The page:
Madinah governor known for his humanitarian work

Updated 15 January 2013
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Madinah governor known for his humanitarian work

Custodian of the Two Holy Mosques King Abdullah appointed Prince Faisal bin Salman as governor of Madinah yesterday. Prince Faisal, who presides over the largest media empire of the Middle East and North Africa (MENA) region called the Saudi Research and Marketing Group (SRMG), is widely known for his business skills and acumen, for his unflinching support to humanitarian causes and, above all, for his rare charitable disposition.
As soon as the news of Prince Faisal's appointment broke out in the Saudi capital yesterday, congratulatory messages started pouring in from different parts of the Kingdom and abroad. A number of high-ranking officials, foreign dignitaries and citizens congratulated him on his appointment as the governor of Madinah, the second holiest city of Islam. The selection of Prince Faisal was considered a natural choice because of the prince’s reputation as a philanthropist, and an austere, hard-working disciplinarian.
His mission is "to serve Saudi society" with added zeal and enthusiasm at a time when the country and the region are facing different challenges.
Prince Faisal's appointment was being celebrated not only in the SRMG but also across the Kingdom by one and all.
Born on Dec. 25, 1970 in Jeddah, Prince Faisal is the fifth son of Crown Prince Salman, deputy premier and minister of defense. A graduate of Oxford University, Prince Faisal is a young visionary leader well-versed in the affairs of the state. He has intimate knowledge of local, regional and international affairs also. Prince Faisal, who also holds a doctorate degree, wrote a thesis on "Iran, Saudi Arabia and the Gulf: Power Politics in Transition 1968-1971."
Before starting his business career, the SRMG chief was a professor of political science at the Riyadh-based King Saud University (KSU), a premier educational institution of the Kingdom. After the death of his brother Prince Ahmed bin Salman in 2002, Prince Faisal took over as chairman of the Saudi Research and Marketing Group. He, because of his untiring efforts, led the SRMG to attain greater heights gradually but consistently.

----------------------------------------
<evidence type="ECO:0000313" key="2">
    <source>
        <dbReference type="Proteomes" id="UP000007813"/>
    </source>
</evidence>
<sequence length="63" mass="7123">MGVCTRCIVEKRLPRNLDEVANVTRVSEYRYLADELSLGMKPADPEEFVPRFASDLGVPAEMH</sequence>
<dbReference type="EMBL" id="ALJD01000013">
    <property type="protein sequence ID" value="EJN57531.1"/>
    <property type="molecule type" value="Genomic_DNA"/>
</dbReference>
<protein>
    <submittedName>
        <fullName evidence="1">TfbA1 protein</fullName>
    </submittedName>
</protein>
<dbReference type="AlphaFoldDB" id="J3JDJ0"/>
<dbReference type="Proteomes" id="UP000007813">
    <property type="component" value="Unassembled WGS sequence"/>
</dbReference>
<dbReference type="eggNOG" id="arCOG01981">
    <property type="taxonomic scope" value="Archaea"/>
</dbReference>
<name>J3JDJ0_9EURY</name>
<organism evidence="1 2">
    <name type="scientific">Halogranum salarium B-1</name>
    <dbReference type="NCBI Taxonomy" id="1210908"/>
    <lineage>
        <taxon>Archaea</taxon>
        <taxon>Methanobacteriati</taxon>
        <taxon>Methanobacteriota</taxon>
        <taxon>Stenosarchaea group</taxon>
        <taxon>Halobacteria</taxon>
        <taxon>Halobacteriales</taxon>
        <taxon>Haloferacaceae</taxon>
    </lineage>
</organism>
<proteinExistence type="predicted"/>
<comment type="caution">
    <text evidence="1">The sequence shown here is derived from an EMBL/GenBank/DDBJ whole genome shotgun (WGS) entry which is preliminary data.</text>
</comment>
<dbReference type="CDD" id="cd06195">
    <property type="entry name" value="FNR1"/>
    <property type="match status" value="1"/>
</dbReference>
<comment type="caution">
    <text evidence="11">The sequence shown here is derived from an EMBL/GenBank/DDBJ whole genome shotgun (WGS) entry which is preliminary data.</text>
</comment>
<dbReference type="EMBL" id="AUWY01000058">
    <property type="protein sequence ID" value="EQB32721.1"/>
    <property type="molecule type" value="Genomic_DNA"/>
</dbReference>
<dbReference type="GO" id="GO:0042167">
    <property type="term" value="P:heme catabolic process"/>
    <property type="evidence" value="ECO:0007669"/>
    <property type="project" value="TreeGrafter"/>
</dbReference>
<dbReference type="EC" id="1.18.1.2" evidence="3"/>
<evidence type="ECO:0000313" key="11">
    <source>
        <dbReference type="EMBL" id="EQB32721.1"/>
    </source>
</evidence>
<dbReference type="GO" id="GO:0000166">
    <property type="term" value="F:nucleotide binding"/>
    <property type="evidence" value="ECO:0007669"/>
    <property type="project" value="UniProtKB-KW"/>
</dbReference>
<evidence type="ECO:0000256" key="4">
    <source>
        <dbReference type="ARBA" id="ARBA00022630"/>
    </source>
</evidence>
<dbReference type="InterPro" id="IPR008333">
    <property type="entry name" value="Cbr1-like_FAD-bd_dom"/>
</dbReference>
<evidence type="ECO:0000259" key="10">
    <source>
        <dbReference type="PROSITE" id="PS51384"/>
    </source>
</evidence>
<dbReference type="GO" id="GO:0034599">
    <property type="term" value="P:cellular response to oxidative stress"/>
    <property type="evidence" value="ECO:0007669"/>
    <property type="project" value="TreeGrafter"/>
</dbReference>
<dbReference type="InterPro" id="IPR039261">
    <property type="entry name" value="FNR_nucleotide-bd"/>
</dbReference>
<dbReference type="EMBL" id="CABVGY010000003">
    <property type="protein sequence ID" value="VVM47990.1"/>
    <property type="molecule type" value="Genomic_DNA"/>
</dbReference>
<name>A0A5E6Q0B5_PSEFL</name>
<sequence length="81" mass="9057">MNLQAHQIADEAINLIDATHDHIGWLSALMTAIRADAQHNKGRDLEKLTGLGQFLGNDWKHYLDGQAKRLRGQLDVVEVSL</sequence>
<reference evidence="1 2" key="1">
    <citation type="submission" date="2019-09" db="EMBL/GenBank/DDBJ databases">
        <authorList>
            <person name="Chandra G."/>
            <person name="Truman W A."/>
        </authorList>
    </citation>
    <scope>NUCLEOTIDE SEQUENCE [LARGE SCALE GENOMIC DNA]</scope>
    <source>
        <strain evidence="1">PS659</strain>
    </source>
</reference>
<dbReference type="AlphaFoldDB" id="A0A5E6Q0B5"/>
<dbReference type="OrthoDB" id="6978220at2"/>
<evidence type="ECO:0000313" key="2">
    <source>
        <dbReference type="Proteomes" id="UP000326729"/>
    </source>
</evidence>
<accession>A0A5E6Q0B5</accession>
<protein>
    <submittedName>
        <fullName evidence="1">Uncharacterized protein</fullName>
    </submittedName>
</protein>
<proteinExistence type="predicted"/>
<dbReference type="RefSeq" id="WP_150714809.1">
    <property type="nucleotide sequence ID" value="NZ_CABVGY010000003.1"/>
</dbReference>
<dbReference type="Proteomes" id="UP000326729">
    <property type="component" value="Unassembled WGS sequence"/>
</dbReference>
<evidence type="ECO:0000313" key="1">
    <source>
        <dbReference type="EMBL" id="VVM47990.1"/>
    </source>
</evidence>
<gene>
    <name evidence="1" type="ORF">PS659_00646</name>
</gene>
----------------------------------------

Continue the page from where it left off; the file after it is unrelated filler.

World applauds as Saudi women take the wheel

A Saudi woman and her friends celebrate her first time driving on a main street of Alkhobar city in eastern Saudi Arabia on her way to Bahrain on June 24, 2018. (AFP / HUSSAIN RADWAN)
Updated 25 June 2018
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World applauds as Saudi women take the wheel

  • As the de facto ban on women driving ended after more than 60 years, women across the Kingdom flooded social media with videos of their first car trips
  • The celebrations even reached as far as France, where Aseel Al-Hamad, the first female member of the Saudi national motorsport federation, drove a Formula 1 racing car in a special parade before the French Grand Prix at Le Castellet 

JEDDAH: The world awoke on Sunday to images and video footage many thought they would never see — newly empowered Saudi women taking the wheel and driving their cars.

As the de facto ban on women driving ended after more than 60 years, women across the Kingdom flooded social media with videos of their first car trips, while some police officers among the large number out on the streets distributed roses to the first-time drivers.

The celebrations even reached as far as France, where Aseel Al-Hamad, the first female member of the Saudi national motorsport federation, drove a Formula 1 racing car in a special parade before the French Grand Prix at Le Castellet.

“I hope doing so on the day when women can drive on the roads in the Kingdom of Saudi Arabia shows what you can do if you have the passion and the spirit to dream,” she said.

In a tribute to Saudi female drivers, the Lebanese soprano Hiba Tawaji released a special video of a song she performed live in Riyadh at a concert last December “Today women in Saudi Arabia can legally drive their cars,” she said. “Congratulations on this achievement, this one’s for you!”

Back home in Saudi Arabia, the atmosphere was euphoric. “It’s a beautiful day,” businesswoman Samah Algosaibi said as she cruised around the city of Alkhobar. 

“Today we are here,” she said from the driver’s seat. “Yesterday we sat there,” she said, pointing to the back.

“I feel proud, I feel dignified and I feel liberated,” said Saudi Shoura Council member Lina Almaeena, one of the first women to drive in the Kingdom.

She told Arab News that the event was changing her life by “facilitating it, making it more comfortable, making it more pleasant, and making it more stress-free.”

Almaeena urged all drivers to follow the traffic and road safety rules. “What’s making me anxious is the misconduct of a lot of the drivers, the male drivers. Unfortunately they’re not as disciplined as they should be. Simple things such as changing lanes and using your signals — this is making me anxious.

“But I’m confident: I’ve driven all around the world when I travel, especially when I’m familiar with the area. It’s really mainly how to be a defensive driver because you have to be.”